Evaluation of Glaciogenic Cloud Seeding using Trace Chemistry


  • James Mitchell Fisher Department of Geosciences, Boise State University
  • Marion L. Lytle Department of Geosciences, Boise State University, Boise, ID
  • Melvin L. Kunkel Idaho Power Company, Boise, ID
  • Derek Blestrud Idaho Power Company, Boise ID
  • Vincent P. Holbrook Idaho Power Company, Boise, ID
  • Shaun K. Parkinson
  • P. Ross Edwards Curtin University, Bentley, Perth, Western Australia
  • Shawn G. Benner Department of Geosciences, Boise State University, Boise, ID


Weather Modification Research, Snow Chemistry, Physical Validation, Clean Methods


Glaciogenic cloud seeding with silver iodide (AgI) has been used to enhance precipitation for over 60 years. Assessments of AgI impact and dispersion are often quantified using atmospheric processes models with impact assessed by comparing models with and without inclusion of cloud seeding modules.  However, there is inherent uncertainty in these aerosol models and physical validation of AgI distribution is of value to both validate and improve model performance. The purpose of this study is to demonstrate the capacity to physically validate the dispersion of AgI by measuring silver enrichments in snow.

Field and laboratory methods were developed to detect trace seeding signatures in snowpack. Unique laboratory layout and protocols were developed to reduce contamination potential within a traditional ICP-MS laboratory setting (not housed in a Class 100 Clean Room). Using these methods, we sampled a series of snow profiles within the target area of active cloud seeding in the central mountains of Idaho. Our results demonstrate the ability the ability to reproduce distinct evidence of elevated Ag at concentrations at a hillslope (0.25 km2) and at the basin (2,400 km2) scale. The construction of 8 snow pits at one site (hillslope scale) and 6 sites along a 65 km transect (basin scale) reliably identified both of the seeded storm layers sampled. The location of the peaks in Ag concentration within the snow profiles generally corresponds in timing to known cloud seeding events. Distinct seeded storm layers were reliably identified seeding signatures more than 60 km from the AgI sources, where silver concentrations were only enhanced 1-3 parts per trillion. Ag enriched snow in these chemical profiles generally correspond to downwind target locations and AgI seeding times.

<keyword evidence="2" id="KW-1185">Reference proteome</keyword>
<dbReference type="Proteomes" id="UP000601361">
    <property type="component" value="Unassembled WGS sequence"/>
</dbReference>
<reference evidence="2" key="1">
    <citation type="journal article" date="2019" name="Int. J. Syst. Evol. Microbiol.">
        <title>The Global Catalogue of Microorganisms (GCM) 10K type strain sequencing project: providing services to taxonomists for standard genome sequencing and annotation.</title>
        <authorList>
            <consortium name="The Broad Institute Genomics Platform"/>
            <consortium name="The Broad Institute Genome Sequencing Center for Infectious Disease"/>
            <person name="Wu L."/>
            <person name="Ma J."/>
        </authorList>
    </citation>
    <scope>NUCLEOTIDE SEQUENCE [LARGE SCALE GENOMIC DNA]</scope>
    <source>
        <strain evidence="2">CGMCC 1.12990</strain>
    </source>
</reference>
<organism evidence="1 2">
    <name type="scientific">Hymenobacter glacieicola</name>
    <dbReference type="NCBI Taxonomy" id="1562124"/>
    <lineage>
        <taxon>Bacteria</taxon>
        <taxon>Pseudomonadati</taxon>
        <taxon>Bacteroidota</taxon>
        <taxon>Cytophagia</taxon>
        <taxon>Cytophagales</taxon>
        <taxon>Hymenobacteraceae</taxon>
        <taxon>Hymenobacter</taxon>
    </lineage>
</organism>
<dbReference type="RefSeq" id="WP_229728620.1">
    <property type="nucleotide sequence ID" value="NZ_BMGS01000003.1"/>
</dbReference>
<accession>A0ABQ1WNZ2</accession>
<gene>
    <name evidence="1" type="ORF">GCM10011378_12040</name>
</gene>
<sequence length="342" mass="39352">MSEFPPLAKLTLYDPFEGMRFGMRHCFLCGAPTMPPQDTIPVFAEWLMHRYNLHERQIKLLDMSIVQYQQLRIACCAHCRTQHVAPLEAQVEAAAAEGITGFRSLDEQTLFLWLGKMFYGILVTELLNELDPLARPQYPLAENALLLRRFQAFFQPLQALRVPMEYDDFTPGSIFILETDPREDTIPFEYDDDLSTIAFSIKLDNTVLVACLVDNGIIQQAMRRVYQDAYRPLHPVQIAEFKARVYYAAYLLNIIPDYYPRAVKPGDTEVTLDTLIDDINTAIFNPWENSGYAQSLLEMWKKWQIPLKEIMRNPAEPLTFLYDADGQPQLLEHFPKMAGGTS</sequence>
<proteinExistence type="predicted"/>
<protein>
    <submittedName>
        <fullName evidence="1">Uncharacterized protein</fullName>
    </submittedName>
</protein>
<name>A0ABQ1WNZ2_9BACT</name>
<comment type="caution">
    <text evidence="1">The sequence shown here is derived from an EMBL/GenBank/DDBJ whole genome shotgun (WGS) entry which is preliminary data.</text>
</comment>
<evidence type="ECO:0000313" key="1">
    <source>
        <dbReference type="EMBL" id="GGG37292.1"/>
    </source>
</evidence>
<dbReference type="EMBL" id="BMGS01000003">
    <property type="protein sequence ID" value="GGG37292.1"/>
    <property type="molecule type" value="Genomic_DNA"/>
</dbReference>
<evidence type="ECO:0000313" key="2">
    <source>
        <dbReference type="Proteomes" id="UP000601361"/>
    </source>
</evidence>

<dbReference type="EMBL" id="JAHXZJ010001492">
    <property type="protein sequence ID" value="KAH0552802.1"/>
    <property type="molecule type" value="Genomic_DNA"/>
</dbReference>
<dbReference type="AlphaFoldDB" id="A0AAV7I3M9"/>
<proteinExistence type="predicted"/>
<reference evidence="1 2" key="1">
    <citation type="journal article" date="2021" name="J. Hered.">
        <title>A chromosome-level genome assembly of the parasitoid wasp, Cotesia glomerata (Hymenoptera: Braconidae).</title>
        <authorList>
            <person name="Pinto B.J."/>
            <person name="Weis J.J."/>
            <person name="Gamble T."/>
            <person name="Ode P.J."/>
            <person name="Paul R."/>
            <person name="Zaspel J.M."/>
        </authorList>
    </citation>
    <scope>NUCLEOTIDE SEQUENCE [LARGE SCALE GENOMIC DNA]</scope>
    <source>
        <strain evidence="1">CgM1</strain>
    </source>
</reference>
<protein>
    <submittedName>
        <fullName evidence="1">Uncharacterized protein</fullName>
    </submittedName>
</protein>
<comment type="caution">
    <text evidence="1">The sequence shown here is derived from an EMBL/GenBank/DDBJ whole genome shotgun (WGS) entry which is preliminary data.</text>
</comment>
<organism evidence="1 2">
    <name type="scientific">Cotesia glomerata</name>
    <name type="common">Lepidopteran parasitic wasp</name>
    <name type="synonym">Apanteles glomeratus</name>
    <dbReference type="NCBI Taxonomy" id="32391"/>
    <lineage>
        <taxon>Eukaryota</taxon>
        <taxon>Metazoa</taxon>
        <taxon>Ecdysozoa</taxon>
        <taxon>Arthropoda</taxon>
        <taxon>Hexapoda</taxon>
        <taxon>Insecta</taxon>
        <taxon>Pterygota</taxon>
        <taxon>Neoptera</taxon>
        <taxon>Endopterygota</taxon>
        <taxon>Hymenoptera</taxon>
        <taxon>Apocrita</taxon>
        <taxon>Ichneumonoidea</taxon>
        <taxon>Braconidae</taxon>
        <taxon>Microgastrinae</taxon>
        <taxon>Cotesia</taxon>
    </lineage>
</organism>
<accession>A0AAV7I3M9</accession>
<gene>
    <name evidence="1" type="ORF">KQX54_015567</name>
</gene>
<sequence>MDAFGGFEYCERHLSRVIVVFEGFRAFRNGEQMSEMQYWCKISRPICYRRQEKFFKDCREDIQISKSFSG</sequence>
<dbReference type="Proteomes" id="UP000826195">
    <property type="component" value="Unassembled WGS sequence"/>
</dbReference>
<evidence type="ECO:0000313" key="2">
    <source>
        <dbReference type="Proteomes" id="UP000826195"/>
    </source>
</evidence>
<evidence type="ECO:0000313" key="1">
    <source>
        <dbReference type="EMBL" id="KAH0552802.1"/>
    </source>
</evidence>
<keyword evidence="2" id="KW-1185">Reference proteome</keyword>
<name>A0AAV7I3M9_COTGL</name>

Author Biography

James Mitchell Fisher, Department of Geosciences, Boise State University

Department of Geosciences, Research Assistant






Scientific Papers